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Ansible troubleshooting - Error key-order

How to Solve the Ansible Error key-order: Keeping Your Playbooks Neat and Error-Free

November 6, 2023
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Ansible Playbook key-order: Keeping Your Playbooks Neat and Error-Free

In the world of Ansible, maintaining well-structured and readable playbooks is essential. The key-order rule is your secret weapon for keeping your playbooks clean and less prone to errors. This rule offers key reordering recommendations to enhance your Ansible coding skills and streamline your playbook development.

The Anatomy of key-order

The key-order rule comes with some essential guidelines:

  1. "name" Comes First: For plays, tasks, and handlers, the “name” key should always be the first one. This naming convention helps you quickly grasp the purpose of a specific block of code.

  2. "block," “rescue,” and “always” Are Last: In tasks, the “block,” “rescue,” and “always” keys should be positioned at the end. This arrangement reduces the likelihood of accidental misindentation errors, especially when dealing with complex playbooks.

Spotting the Problem

Let’s take a look at a problematic code snippet:

- hosts: all
  name: This is a playbook # <-- "name" key should be the first one
    - name: A block
        - name: Display a message
            msg: "Hello world!"
      when: true # <-- "when" key should be before "block"

Here, we encounter a playbook where the “name” key isn’t at the beginning, and the “when” key appears after the “block” key, violating the key-order rule.

Ansible Lint Output

WARNING  Listing 3 violation(s) that are fatal
key-order[play]: You can improve the play key order to: name, hosts, tasks

key-order[task]: You can improve the task key order to: name, when, block
key-order.yml:5 Task/Handler: A block

fqcn[action-core]: Use FQCN for builtin module actions (debug).
key-order.yml:7 Use `ansible.builtin.debug` or `ansible.legacy.debug` instead.

Read documentation for instructions on how to ignore specific rule violations.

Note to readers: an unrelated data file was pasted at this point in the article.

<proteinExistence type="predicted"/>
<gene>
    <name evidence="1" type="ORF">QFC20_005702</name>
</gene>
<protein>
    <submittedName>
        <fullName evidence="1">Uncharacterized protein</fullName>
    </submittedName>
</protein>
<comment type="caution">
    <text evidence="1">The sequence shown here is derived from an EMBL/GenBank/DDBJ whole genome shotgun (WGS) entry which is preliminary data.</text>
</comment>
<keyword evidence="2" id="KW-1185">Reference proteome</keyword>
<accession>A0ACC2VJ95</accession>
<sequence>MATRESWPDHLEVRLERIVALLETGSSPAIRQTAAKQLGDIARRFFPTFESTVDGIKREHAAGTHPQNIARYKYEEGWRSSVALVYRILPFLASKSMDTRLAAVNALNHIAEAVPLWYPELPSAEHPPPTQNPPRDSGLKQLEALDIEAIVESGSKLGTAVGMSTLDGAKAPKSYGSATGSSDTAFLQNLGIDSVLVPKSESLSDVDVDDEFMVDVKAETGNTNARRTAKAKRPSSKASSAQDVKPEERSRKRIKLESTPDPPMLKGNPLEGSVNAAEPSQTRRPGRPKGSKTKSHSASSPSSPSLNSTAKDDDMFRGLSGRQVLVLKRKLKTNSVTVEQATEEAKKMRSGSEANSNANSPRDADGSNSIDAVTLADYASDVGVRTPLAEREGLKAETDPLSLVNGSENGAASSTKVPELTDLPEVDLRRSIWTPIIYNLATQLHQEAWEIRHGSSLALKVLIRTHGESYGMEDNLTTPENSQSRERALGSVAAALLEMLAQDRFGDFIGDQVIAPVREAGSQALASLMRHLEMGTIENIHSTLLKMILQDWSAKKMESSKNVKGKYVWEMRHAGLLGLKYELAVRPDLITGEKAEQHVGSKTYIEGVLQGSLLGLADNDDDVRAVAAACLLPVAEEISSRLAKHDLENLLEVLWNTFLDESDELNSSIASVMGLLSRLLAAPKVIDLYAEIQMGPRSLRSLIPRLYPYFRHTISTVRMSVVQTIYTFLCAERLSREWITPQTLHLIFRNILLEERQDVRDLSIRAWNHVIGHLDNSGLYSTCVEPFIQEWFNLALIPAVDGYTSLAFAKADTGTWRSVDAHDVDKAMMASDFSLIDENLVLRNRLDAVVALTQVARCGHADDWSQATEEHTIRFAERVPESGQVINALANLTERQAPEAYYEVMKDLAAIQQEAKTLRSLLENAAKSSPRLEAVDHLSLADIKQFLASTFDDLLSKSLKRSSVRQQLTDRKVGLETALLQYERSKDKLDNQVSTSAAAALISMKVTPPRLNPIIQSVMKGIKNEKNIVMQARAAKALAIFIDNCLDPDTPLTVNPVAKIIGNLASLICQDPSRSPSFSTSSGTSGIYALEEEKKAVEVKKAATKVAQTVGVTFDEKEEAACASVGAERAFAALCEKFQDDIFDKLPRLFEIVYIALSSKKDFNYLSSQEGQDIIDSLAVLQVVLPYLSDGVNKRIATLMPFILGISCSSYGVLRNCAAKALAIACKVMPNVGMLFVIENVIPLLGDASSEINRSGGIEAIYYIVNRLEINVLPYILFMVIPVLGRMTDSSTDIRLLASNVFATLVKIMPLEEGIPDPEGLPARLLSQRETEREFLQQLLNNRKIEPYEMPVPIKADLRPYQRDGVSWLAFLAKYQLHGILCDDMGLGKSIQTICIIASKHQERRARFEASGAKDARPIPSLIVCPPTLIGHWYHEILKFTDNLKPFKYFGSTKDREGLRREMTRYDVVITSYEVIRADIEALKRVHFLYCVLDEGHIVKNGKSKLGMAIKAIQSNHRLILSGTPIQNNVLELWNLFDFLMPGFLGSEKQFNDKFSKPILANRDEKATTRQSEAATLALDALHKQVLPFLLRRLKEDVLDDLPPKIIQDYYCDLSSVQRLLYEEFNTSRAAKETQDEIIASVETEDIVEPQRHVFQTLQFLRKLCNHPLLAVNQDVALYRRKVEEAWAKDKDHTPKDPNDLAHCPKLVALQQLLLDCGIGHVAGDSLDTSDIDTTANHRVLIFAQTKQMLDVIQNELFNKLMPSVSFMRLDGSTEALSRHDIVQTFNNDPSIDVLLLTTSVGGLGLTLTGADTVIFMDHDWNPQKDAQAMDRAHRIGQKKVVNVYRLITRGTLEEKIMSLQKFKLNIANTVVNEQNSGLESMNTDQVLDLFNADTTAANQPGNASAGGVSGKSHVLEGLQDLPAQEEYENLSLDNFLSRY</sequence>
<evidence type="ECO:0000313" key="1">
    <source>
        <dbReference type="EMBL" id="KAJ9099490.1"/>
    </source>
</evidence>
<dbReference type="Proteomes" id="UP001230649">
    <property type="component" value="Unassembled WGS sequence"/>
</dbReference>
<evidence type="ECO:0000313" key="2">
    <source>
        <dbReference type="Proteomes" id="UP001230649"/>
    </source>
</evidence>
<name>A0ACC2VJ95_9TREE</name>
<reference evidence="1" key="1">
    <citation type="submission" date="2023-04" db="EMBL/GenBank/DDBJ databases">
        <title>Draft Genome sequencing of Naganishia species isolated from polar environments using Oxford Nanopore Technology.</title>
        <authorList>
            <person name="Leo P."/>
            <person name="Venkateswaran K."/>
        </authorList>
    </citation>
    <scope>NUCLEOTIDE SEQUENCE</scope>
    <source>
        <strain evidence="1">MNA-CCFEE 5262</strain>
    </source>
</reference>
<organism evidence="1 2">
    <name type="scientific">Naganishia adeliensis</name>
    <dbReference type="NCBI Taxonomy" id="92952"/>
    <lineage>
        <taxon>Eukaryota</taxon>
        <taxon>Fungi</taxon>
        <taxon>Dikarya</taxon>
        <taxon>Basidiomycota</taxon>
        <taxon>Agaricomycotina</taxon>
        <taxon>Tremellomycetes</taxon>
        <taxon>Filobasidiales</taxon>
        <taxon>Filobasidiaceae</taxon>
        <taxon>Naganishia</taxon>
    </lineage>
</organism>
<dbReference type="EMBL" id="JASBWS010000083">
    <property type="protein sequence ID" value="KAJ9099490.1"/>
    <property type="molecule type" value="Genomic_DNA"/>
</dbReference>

Rule Violation Summary                  
 count tag               profile    rule associated tags 
     1 key-order[play]   basic      formatting           
     1 key-order[task]   basic      formatting           
     1 fqcn[action-core] production formatting           

Failed: 3 failure(s), 0 warning(s) on 1 files. Last profile that met the validation criteria was 'min'.

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The Correct Order

Let’s rectify the previous example and adhere to the key-order rule:

- name: This is a playbook
  hosts: all
    - name: A block
      when: true
        - name: Display a message
            msg: "Hello world!"

Now, we have reordered the keys according to the key-order rule recommendations.

Why Does key-order Matter?

The key-order rule is not about arbitrary rules but rather a best practice. Here’s why it’s essential:

1. Code Maintenance:

Properly ordered keys make your playbooks more accessible to read and understand, especially for large and complex scripts. When your playbook grows in complexity, you’ll appreciate the consistency in key ordering.

2. Error Prevention:

Correct key ordering reduces the chances of misindentation errors. It keeps the essential keys in predictable locations, minimizing the risk of misplaced keys and accidental mistakes.

3. Rule Evolution:

The key-order rule is not set in stone. It’s designed to evolve as the community gathers more evidence on optimal key ordering. It starts with simple guidelines like “name first” and expands as better practices emerge.

4. Playbook Resilience:

By adhering to key ordering, you ensure that your playbooks are robust and adaptable. key-order maintains the playbook’s resilience when tasks are moved or modified within the script.

A Note on Automation

The key-order rule doesn’t just recommend; it can automatically fix the key ordering using the ansible-lint --fix option. This means that you can effortlessly adhere to this rule without manual reordering, fostering consistency and adherence to best practices in your Ansible code.


In conclusion, the key-order rule in Ansible is your ally in creating well-structured, error-free playbooks. By following this rule, you enhance the readability of your code, reduce the likelihood of errors, and ensure that your playbooks remain resilient as they evolve. It’s not just a set of arbitrary guidelines; it’s a best practice that grows with the Ansible community’s collective wisdom.

Adhering to the key-order rule not only benefits you but also anyone who collaborates with your Ansible projects. It streamlines the development process and promotes code consistency, making it easier for your team to maintain and extend playbooks.

With automation capabilities to automatically enforce this rule, Ansible ensures that your playbooks are not only functional but also structured in a way that reflects best practices. So, the next time you dive into Ansible playbook development, keep the key-order rule in mind to maximize your efficiency and produce high-quality, maintainable code. Happy Ansible coding!

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